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Unformatted text preview: will not be harmed by the opposition of opponents: 8. Whoever separates himself from the community and dies, dies the death of ignorance (jahiliyyah): 9. And finally, the well-known saying of 'Abdullah b. Mas'ud which is as follows: 'Whatever the Muslims deem to be good is good in the eyes of God. [40. Amidi considers this to be a Hadith whose chain of narration goes back to the Prophet (see his Ihkam, I, 214). Ahmad Hasan points out that Muhammad b. Hasan al- Shaybani initially reported this as a Hadith, but later it was attributed to Ibn Mas'ud (see his Doctrine, p. 37).] Having quoted these (and other) ahadith, both al-Ghazali and al-Amidi observe that their main theme and purport has not been opposed by the Companions, the Successors and others throughout the ages, and that everyone has agreed on their broad outline. The ulema have continued to rely on them in their exposition of the general and detailed rules of the Shari'ah. In answer to the point that all these are solitary (ahad) reports which do not amount to a definitive proof, the same authors observe that the main purport of these ahadith nevertheless conveys positive knowledge, and that the infallibility of the ummah is sustained by their collective weight [41. Ghazali, Mustasfa; I, 111; Amidi, Ihkam, I, 220-221.] The point may be illustrated by saying that we know the courage of `Ali, the generosity of Hatim, the erudition of alShafi'i in fiqh, and the esteem in which the Prophet held his Companions, despite the absence of Mutawatir reports on these subjects. Although the foregoing ahadith are all Ahad and could be subjected to doubt if taken individually, their collective import may, nevertheless, not be denied. Ghazali, Mustasfa, I, 112.] As to the question whether 'dalalah' and `khata' ', in these ahadith (especially in the first four) could mean disbelief (kufr) and heresy (bid'ah) with the view that the Prophet might have meant that his Principles of Islamic Jurisprudence ~ Kamali 166 [42. community shall not fall into disbelief, it is observed that khata' is general and could include kufr but that dalalah does not, for dalalah only means an error or erroneous conduct. [43. Ghazali, Mustasfa, I, 112: We find in the Qur'an, for example, in an address to the Prophet Muhammad: And He found then wondering [dallan] and gave thee guidance (al-Duha, 93:7). In another place the Qur'an relates of Moses the following words: `He said: I did it then [i.e. slayed the Egyptian] when I was in error' (al-Shu'ara', 26:20). In both these instances dalal does not imply disbelief. Similarly the Arabic expression dalla fulan `an al-tariq (so-and-so lost his way) confirms the same meaning of dalal.] If dalalah meant disbelief, then the ahadith under discussion would fail to provide an authority for the infallibility of the ummah, but if it meant an error only, then they could provide such authority. Mustasfa, I, 112: We find in the Qur'an, for example, in an address to the Prophet Muhammad: And He found then wondering [dallan] and gave thee guidance (al- Duha, 93:7). In another place the Qur'an re...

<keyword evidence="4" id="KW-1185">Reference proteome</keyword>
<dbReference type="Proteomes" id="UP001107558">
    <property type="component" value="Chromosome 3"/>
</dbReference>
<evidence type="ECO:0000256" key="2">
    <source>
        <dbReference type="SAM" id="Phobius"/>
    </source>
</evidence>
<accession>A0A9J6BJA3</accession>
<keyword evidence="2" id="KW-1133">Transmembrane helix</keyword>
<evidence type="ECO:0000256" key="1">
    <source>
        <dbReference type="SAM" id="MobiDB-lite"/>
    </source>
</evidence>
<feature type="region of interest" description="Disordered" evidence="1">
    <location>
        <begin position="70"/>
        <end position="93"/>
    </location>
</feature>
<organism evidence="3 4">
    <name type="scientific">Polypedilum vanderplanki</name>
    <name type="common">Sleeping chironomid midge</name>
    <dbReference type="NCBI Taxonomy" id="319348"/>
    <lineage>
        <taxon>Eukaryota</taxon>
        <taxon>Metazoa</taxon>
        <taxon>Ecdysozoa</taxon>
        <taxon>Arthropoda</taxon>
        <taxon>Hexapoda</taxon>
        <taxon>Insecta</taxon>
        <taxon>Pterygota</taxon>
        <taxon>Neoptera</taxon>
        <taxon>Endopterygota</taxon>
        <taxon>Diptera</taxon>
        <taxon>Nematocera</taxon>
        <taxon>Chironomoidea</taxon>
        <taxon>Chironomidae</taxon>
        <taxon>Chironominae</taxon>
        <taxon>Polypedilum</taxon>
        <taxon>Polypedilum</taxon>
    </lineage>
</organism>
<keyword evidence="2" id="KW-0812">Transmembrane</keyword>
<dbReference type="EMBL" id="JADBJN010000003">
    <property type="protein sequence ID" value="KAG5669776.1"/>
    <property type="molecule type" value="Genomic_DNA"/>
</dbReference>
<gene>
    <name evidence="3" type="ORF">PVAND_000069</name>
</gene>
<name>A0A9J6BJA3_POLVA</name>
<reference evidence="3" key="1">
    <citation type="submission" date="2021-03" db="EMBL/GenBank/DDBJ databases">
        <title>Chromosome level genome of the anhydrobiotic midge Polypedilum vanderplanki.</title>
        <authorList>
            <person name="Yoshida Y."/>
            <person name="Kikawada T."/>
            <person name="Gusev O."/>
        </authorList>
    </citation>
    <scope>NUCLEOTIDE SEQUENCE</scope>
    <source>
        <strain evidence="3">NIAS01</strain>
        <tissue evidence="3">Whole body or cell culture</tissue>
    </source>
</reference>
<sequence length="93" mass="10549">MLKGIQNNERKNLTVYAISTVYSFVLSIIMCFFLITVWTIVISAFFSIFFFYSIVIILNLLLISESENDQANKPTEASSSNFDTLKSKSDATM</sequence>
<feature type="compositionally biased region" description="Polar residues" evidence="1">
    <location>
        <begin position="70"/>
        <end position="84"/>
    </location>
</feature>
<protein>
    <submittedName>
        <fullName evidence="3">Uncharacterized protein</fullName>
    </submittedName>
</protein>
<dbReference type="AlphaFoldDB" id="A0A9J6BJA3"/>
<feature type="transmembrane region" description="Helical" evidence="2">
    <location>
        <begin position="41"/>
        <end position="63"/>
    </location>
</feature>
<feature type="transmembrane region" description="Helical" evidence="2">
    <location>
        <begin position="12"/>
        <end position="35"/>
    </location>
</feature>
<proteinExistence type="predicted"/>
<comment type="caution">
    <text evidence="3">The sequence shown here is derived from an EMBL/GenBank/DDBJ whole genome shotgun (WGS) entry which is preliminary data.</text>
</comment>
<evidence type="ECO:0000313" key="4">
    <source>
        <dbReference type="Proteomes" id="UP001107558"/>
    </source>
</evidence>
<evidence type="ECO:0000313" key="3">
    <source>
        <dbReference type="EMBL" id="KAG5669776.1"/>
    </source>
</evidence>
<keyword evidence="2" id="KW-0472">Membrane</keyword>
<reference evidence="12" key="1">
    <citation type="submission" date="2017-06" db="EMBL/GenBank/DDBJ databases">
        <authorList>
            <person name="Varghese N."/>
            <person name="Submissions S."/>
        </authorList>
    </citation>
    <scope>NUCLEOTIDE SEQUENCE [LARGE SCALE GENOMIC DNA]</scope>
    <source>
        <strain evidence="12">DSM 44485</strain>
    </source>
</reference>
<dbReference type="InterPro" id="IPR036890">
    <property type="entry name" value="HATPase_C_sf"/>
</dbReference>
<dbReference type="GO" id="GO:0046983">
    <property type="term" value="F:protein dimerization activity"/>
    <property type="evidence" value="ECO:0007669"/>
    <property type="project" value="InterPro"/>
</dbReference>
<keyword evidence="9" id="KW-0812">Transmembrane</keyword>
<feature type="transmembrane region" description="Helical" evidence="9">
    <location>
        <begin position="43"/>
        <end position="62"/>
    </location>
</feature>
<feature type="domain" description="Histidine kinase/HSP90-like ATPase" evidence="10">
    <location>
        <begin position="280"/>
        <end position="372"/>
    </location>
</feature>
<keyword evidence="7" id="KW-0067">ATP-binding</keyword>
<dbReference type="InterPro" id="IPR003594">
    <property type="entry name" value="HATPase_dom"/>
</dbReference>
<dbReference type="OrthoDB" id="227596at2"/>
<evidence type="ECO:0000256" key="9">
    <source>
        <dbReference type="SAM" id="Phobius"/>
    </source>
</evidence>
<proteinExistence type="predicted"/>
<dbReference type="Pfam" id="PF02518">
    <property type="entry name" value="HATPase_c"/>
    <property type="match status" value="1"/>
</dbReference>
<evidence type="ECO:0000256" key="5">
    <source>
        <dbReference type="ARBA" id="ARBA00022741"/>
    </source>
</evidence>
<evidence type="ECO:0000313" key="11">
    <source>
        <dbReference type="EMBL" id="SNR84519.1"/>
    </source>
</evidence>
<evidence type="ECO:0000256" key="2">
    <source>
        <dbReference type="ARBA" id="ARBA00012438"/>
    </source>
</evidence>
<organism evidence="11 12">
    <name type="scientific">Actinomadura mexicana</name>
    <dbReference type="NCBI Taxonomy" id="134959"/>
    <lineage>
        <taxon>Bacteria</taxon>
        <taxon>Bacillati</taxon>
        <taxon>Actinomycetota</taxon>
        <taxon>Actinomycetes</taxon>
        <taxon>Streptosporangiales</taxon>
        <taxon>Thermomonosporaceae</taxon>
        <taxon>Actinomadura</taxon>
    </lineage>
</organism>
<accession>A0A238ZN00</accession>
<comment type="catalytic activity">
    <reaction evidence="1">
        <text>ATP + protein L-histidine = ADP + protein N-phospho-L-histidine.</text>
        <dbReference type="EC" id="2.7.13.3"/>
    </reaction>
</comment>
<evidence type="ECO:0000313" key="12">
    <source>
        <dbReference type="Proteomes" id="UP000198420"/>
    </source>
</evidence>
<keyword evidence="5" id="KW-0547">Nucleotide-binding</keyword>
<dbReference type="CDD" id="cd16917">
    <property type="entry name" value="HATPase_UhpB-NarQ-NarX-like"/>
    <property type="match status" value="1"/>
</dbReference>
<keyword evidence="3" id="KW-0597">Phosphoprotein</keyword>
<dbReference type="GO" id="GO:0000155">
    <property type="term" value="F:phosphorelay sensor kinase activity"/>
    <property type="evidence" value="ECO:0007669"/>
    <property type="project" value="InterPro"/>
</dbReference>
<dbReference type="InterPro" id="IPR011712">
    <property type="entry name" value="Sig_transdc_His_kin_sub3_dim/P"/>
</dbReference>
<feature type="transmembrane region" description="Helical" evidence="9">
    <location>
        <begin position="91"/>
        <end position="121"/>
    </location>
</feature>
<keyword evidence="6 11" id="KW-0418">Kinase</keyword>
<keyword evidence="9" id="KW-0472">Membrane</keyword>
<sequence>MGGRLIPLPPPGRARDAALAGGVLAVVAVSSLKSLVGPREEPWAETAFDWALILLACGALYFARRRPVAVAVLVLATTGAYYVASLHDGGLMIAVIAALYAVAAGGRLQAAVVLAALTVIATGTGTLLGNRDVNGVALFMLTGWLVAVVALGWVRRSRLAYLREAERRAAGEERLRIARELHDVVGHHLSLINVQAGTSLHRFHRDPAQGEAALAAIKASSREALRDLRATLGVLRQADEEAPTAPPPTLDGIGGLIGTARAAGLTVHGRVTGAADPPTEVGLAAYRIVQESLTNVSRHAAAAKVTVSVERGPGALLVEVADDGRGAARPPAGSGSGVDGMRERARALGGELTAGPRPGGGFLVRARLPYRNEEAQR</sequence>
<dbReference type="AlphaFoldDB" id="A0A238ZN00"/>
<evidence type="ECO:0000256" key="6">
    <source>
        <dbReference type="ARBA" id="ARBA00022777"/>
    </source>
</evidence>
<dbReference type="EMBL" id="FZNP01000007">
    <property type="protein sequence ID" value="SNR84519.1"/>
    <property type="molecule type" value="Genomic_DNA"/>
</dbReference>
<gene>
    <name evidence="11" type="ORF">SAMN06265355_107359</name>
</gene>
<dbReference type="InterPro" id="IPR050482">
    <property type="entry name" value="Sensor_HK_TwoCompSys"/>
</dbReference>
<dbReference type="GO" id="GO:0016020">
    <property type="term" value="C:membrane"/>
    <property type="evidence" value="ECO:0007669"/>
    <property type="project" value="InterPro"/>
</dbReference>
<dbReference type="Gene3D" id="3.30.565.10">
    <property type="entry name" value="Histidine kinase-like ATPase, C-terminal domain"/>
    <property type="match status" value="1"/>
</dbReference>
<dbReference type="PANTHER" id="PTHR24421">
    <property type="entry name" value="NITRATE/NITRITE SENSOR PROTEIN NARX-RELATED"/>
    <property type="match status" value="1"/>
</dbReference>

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This note was uploaded on 04/13/2013 for the course ISLAM 101 taught by Professor Islam during the Spring '13 term at Harvey Mudd College.
- Spring '13